course too pretty is also your doom
cause everyone harbors a secret hatred
for the prettiest girl in the room
and god help you if you are a pheonix
and you dare to rise up from the ash
a thousand eyes will smolder with jealousy
while you are just flying past

I never try to give my life meaning
by demeaning you
and I would like to state for the record
I did everything that I could do
I'm not saying that I'm a saint
I just don't want to live that way
no, I will never be a saint
but I will always say

squint your eyes and look closer
I'm not between you and your ambition
I am a poster girl with no poster
I am thirty-two flavors and then some
And I'm beyond your peripheral vision
So you might want to turn your head
Cause someday you might find you're starving
and eating all of the words you said

Monday, April 30, 2007

Song of the Week

This song has made it into both my theology of music class and a recent post this week. It's the song of the week.

Language or the Kiss - Indigo Girls

i don't know if it was real or in a dream
lately waking up i'm not sure where i've been
there was a table set for six and five were there
i stood outside and kept my eyes upon that empty chair
and there was steam on the windows from the kitchen
laughter like a language i once spoke with ease
but i'm made mute by the virtue of decision
and i choose most of your life goes on without me
oh the fear i've known
that i might reap the praise of strangers
and end up on my own
all i've sown was a song but maybe i was wrong

i said to you the one gift which i'd adore
the package of the next 10 years unfolding
but you told me if i had my way i'd be bored
right then i knew i loved you best born of your scolding
when we last talked we were lying on our backs
looking at the sky through the ceiling
i used to lie like that alone out on the driveway
trying to read the greek upon the stars
the alphabet of feeling
oh i knew back then
it was a calling that said if joy then pain
the sound of the voice these years later
is still the same

i am alone in a hotel room tonight
i squeeze the sky out but there's not a star appears
begin my studies with this paper and this pencil
and i'm working through the grammar of my fears
oh mercy what i won't give
to have the things that mean the most
not to mean the things i miss
unforgiving the choice still is
the language or the kiss

Sunday, April 29, 2007

Songs to Make Me Cry... For the Wrong Reasons

AKMA has a post today linking to the AV Club's list of songs that make them cry. As a lifelong crier, I don't want to denigrate any such list too much. I'm moved to ask, though, why they all seem to be by men.* Really? even when it comes to tears, men are the only ones worth citing? I thought that was supposed to be women's special domain.

It took 25 comments even to get Joni Mitchell in there at all. Hello? River? the remake of Both Sides Now? her cover of Hallelujah? pick any grouping of Joni's music and you'll find a tearjerker.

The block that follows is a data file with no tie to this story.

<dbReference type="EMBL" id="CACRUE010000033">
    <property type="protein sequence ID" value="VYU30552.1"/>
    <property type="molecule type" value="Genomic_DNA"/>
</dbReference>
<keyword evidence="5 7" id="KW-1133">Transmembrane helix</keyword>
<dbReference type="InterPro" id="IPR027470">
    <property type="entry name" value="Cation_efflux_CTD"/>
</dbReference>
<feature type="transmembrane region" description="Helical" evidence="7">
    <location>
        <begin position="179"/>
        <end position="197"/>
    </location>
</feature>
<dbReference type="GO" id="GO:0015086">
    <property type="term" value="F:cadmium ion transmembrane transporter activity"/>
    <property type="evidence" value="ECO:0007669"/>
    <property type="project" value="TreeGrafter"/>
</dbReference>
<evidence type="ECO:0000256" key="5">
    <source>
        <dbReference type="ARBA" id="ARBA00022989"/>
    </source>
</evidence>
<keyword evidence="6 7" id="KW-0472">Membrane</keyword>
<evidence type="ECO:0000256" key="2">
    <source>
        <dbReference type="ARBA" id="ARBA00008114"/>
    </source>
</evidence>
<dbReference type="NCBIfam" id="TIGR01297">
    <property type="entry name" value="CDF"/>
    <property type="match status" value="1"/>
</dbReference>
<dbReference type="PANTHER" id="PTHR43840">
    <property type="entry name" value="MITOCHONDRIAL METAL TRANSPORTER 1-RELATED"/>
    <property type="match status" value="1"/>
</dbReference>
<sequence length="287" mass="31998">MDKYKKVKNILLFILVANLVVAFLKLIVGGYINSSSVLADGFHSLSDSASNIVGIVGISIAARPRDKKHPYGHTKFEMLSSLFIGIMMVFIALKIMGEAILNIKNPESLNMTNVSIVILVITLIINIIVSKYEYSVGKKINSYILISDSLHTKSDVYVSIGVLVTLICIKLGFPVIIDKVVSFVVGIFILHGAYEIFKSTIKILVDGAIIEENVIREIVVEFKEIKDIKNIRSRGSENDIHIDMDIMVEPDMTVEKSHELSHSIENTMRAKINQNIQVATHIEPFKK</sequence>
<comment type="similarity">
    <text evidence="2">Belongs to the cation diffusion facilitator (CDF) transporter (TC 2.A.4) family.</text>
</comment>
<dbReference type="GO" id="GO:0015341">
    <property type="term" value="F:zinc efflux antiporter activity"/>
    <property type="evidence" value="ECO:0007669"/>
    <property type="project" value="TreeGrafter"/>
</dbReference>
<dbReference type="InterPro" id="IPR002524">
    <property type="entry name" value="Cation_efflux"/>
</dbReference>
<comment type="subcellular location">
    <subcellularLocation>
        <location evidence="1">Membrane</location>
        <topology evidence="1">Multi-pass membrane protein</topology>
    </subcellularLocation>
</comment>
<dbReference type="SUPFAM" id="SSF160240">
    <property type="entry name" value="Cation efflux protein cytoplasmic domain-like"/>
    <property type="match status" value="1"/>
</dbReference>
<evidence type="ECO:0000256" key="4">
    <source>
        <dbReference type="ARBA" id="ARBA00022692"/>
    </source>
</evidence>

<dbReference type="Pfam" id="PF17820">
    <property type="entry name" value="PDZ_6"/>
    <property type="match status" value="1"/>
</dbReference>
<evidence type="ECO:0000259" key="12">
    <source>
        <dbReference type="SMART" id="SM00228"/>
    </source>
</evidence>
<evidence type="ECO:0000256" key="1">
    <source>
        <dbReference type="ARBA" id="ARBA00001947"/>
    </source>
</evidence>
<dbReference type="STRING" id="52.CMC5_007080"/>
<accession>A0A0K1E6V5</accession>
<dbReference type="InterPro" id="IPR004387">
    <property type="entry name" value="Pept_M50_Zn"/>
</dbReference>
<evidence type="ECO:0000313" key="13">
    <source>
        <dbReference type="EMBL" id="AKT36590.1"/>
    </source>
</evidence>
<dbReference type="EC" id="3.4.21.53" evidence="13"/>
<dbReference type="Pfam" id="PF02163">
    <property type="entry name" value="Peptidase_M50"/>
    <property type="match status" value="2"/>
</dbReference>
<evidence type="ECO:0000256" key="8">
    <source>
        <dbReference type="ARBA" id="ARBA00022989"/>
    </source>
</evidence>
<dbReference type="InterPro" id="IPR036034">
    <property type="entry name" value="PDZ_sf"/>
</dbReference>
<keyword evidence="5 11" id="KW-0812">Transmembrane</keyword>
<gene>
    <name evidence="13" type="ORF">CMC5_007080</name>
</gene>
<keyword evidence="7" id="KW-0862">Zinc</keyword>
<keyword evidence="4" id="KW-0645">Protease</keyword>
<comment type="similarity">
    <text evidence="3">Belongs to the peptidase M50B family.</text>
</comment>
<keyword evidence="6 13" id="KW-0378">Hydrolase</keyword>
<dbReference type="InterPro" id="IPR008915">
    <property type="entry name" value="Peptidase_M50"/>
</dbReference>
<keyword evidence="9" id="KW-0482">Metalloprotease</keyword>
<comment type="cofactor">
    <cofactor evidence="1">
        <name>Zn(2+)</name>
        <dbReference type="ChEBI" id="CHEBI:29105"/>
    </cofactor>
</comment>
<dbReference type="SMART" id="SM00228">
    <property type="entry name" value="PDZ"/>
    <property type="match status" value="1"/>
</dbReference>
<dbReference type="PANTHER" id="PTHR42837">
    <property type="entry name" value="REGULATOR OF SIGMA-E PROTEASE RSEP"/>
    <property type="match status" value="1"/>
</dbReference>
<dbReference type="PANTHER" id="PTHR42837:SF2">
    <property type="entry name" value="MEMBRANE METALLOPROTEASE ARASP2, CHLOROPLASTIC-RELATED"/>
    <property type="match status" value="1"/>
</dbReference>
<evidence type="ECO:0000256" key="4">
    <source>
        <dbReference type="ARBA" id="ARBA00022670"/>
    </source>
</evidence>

Here are my 18 tearjerkers, then, to counter the men's. Yes, they're mostly women. Yes, there are repeat artists. Yes, all that is partly on purpose and partly because that's what I actually listen to.**

1. She's Saving Me - Indigo Girls. This is the song that has most consistently made me cry over the longest period of time.
2. I'll Miss You Till I Meet You - Dar Williams. I'm never sure whether she's singing this for an ex, or a dead friend, or a dead ex. I don't really care - it's heartbreaking either way.
3. Don't Lay Down - Catie Curtis
4. Tangled-up Puppet - Harry Chapin
5. Leavin on a Jet Plane - Peter, Paul, & Mary. I wept for months after leaving camp one summer, listening to this song over and over.
6. Hallelujah (I don't care whose version, really - mostly I listen to either Joni's or Rufus Wainwright's)
7. Fields of Gold - Eva Cassidy's version
8. River - I came to this song on the Indigo Girls' version, but Joni Mitchell's version works equally well
9. Hurt - but again, I don't really care whose version. Cash's and Reznor's are heartbreaking in different ways.
10. Fighting Chance - Melissa Ferrick
11. Don't Cry Anymore - Catie Curtis
12. Fields of Athenry - my version is by One of the Girls, but I'm sure there are more commercial versions out there.
13. Fatherless at 14 - Kendall Payne.
14. Hold On - Sarah McLachlan
15. And So It Goes - Billy Joel
16. American Tune - Paul Simon
17. Untouchable Face - Ani Difranco
18. Language or the Kiss - Indigo Girls

*Admittedly, some of these aren't bands I know at all. Maybe there are women in them; maybe one or two is even primarily/exclusively composed of women, though I doubt it. I still don't see anything that makes women artists visible.

**And, no, I'm not even letting myself use musical theater tunes, which could be their own 18 songs.